Every thing was fine, until….


I woke up in the middle of the night last night in a panic. I wasn’t sure I remembered my social security number, Rosellen’s as well. Where would I be able to find documents that contained the numbers? Were they on the 1099 forms that came last week from the IRS? First thing in the morning I would have to write them down and put them in a prominent place so that whoever drew the short lot on overseeing our business after our deaths wouldn’t be hampered by their absence.

Now you need to know that I have an almost freakish ability to remember numbers. Last week we had to replace our compromised credit cards, and it only took a few glances to imprint the new numbers on my brain. So, this late-night panic attack was about something else. In the light of day those social security numbers were clear and accessible. The anxiety about them was a place holder for all the more generalized concerns about diminishing capacities and the decisions that would have to be made, preferably before they became evident.

Rosellen and I will both be 85 this year, but as far as I can tell we haven’t lost too many marbles. Rosellen searches for words here and there and complains about the disappearance of the fiction muse. I occasionally enter a room and realize I have forgotten why I’m there. It takes me a few beats longer than in the past to reorient myself. It’s not pretty to watch me walk down the street, even worse to observe me do battle with a flight of stairs, but for some strange reason, my driving seems to have improved, rather than eroded. (At this point, one is supposed to say “Pooh Pooh,” as if spitting over one’s shoulder to ward off the evil eye.) As I’m writing, Rosellen is in the other room, meeting online with her graduate writing students, to whom she is imparting the same quality of wisdom and craft that hundreds of students have benefitted from in the past.

So, what’s the problem? I’m pretty sure most of you reading this have faced the challenges of dealing with aging parents, are dealing with those challenges right now, or have them to look forward to in the future. Rosellen and I are those parents. So far, we have made things relatively easy for our daughters, who have not had to make emergency flights to Chicago to deal with frequent crises, as Rosellen and her brothers had to do for her parents in Florida or I for my parents in New York.  I have reason to believe that they continue to find our phone and zoom conversations and our occasional times together diverting, rather than burdensome.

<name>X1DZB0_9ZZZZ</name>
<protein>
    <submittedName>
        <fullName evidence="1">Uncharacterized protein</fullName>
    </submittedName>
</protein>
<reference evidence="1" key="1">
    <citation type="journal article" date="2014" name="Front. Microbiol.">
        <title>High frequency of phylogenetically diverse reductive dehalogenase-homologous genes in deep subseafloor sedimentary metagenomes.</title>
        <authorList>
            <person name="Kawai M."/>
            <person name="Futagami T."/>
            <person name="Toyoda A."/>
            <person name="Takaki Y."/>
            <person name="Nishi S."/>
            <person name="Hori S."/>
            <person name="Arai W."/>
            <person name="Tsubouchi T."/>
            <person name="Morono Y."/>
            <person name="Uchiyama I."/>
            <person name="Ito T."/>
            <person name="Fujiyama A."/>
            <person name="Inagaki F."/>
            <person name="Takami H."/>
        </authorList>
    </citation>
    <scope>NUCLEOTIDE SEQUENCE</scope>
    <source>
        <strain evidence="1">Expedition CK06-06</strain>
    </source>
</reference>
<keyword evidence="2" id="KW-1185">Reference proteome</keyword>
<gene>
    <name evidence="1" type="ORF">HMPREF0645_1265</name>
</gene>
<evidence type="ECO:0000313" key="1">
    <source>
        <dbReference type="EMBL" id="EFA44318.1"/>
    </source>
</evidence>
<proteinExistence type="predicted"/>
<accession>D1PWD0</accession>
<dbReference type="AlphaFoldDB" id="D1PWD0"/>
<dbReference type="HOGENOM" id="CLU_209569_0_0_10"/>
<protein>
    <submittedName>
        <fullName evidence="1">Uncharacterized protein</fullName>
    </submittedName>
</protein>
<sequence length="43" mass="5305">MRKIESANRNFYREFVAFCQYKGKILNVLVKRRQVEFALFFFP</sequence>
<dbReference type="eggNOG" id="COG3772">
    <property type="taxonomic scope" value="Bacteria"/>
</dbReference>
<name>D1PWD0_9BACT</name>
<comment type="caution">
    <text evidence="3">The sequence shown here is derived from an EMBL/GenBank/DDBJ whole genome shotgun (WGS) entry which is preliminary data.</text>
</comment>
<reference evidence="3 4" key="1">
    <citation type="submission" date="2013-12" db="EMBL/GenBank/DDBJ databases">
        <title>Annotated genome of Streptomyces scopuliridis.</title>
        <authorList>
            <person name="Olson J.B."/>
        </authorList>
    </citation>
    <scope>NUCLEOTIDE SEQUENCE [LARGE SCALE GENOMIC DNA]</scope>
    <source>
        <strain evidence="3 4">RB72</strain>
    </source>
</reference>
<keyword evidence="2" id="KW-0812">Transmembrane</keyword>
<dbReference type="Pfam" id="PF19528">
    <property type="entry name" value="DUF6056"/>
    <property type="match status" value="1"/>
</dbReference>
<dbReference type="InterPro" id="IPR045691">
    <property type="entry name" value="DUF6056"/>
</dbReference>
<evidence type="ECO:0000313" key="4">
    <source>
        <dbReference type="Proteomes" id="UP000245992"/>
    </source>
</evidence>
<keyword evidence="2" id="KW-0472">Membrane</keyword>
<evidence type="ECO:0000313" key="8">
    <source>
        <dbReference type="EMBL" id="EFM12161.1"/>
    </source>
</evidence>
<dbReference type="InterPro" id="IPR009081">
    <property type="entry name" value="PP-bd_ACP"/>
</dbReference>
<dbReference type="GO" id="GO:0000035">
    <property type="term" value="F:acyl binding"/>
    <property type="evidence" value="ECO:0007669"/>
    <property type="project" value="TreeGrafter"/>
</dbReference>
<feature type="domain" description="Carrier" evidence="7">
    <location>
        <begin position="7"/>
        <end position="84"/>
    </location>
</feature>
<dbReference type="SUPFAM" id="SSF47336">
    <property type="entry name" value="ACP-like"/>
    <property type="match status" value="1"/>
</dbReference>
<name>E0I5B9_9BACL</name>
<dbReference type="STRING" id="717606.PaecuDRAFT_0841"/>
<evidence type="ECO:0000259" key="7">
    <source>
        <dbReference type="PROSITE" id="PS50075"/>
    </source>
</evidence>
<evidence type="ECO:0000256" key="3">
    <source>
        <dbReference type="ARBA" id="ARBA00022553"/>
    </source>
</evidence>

But here I have to repeat the wisdom our son-in-law Ben shared from the words of people he encountered during his hospice chaplaincy training. “ Everything was fine…..until it wasn’t.” We’re still waiting for the second part of that sentence to reveal itself. In the meantime, we are watching friends and family taking realistic steps to prepare for that “after.” Some of them are still enjoying the same relatively good health but are preparing to abandon houses and apartments they love as much as we do ours. What are we waiting for?

We were late in arranging burial plots too. It’s a pretty obvious form of denial but watching others in motion has begun to stir us out of our lethargy. Much as it makes us cringe, we’re beginning to plan to visit various retirement communities and get ourselves on some lists, recognizing that whenever we decide we’re ready to make a move, the institutions we might be interested in will not necessarily be ready to accommodate us without some prior commitment on our part.

The fantasy remains that none of this will prove to be necessary, that somehow our final chapters can be written right here in the apartment we love where we can watch the sunrise over the lake and the sunset over the areas facing west, where we are surrounded by the books and objects that are warm reminders of our history together. I know it’s soon going to be someone else’s turn to glory in those sunrises and sunsets, but as I water our jungle of plants, I’m hoping for a little more time.

So, get ready, our sons and daughters, if you haven’t been down this road with us already, it’s sure to be coming soon to a theater near you.

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Marv Hoffman

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